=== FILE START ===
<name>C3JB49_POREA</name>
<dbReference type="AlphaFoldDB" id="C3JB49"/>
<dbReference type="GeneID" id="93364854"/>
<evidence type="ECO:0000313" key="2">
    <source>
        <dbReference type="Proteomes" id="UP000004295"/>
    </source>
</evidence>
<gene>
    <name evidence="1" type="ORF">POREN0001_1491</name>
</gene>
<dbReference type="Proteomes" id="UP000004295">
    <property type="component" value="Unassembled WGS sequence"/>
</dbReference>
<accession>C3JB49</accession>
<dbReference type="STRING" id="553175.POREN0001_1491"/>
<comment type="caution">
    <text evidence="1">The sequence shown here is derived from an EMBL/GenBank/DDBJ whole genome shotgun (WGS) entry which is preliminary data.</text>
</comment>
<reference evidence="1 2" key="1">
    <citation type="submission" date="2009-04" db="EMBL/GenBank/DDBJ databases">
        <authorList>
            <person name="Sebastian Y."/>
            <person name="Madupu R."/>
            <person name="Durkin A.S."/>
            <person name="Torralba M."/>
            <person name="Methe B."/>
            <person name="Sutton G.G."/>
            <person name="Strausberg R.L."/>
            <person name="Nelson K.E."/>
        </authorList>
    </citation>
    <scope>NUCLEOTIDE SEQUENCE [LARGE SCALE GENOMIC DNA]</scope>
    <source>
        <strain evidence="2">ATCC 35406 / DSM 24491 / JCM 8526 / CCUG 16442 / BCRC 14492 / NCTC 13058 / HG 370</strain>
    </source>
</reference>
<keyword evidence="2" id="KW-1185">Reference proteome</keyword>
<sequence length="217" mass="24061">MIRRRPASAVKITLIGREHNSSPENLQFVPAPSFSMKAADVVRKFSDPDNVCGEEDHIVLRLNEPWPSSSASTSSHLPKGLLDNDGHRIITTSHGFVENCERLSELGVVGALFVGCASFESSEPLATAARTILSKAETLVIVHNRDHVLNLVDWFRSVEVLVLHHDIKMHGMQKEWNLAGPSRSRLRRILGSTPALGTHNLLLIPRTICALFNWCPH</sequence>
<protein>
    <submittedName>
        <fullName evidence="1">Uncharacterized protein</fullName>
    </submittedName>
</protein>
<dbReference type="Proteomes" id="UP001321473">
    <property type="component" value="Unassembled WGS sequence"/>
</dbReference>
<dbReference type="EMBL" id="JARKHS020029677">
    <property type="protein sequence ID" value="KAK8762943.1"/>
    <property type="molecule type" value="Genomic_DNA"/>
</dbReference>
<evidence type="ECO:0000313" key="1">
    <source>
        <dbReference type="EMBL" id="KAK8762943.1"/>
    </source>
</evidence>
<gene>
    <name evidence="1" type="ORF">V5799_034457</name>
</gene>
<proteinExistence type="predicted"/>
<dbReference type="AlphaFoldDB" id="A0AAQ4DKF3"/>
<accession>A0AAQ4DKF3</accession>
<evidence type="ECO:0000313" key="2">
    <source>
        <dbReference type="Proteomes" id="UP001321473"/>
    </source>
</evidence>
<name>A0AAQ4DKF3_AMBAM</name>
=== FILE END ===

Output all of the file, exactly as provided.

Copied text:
<name>C3JB49_POREA</name>
<dbReference type="AlphaFoldDB" id="C3JB49"/>
<dbReference type="GeneID" id="93364854"/>
<evidence type="ECO:0000313" key="2">
    <source>
        <dbReference type="Proteomes" id="UP000004295"/>
    </source>
</evidence>
<gene>
    <name evidence="1" type="ORF">POREN0001_1491</name>
</gene>
<dbReference type="Proteomes" id="UP000004295">
    <property type="component" value="Unassembled WGS sequence"/>
</dbReference>
<accession>C3JB49</accession>
<dbReference type="STRING" id="553175.POREN0001_1491"/>
<comment type="caution">
    <text evidence="1">The sequence shown here is derived from an EMBL/GenBank/DDBJ whole genome shotgun (WGS) entry which is preliminary data.</text>
</comment>
<reference evidence="1 2" key="1">
    <citation type="submission" date="2009-04" db="EMBL/GenBank/DDBJ databases">
        <authorList>
            <person name="Sebastian Y."/>
            <person name="Madupu R."/>
            <person name="Durkin A.S."/>
            <person name="Torralba M."/>
            <person name="Methe B."/>
            <person name="Sutton G.G."/>
            <person name="Strausberg R.L."/>
            <person name="Nelson K.E."/>
        </authorList>
    </citation>
    <scope>NUCLEOTIDE SEQUENCE [LARGE SCALE GENOMIC DNA]</scope>
    <source>
        <strain evidence="2">ATCC 35406 / DSM 24491 / JCM 8526 / CCUG 16442 / BCRC 14492 / NCTC 13058 / HG 370</strain>
    </source>
</reference>
<keyword evidence="2" id="KW-1185">Reference proteome</keyword>
<sequence length="217" mass="24061">MIRRRPASAVKITLIGREHNSSPENLQFVPAPSFSMKAADVVRKFSDPDNVCGEEDHIVLRLNEPWPSSSASTSSHLPKGLLDNDGHRIITTSHGFVENCERLSELGVVGALFVGCASFESSEPLATAARTILSKAETLVIVHNRDHVLNLVDWFRSVEVLVLHHDIKMHGMQKEWNLAGPSRSRLRRILGSTPALGTHNLLLIPRTICALFNWCPH</sequence>
<protein>
    <submittedName>
        <fullName evidence="1">Uncharacterized protein</fullName>
    </submittedName>
</protein>
<dbReference type="Proteomes" id="UP001321473">
    <property type="component" value="Unassembled WGS sequence"/>
</dbReference>
<dbReference type="EMBL" id="JARKHS020029677">
    <property type="protein sequence ID" value="KAK8762943.1"/>
    <property type="molecule type" value="Genomic_DNA"/>
</dbReference>
<evidence type="ECO:0000313" key="1">
    <source>
        <dbReference type="EMBL" id="KAK8762943.1"/>
    </source>
</evidence>
<gene>
    <name evidence="1" type="ORF">V5799_034457</name>
</gene>
<proteinExistence type="predicted"/>
<dbReference type="AlphaFoldDB" id="A0AAQ4DKF3"/>
<accession>A0AAQ4DKF3</accession>
<evidence type="ECO:0000313" key="2">
    <source>
        <dbReference type="Proteomes" id="UP001321473"/>
    </source>
</evidence>
<name>A0AAQ4DKF3_AMBAM</name>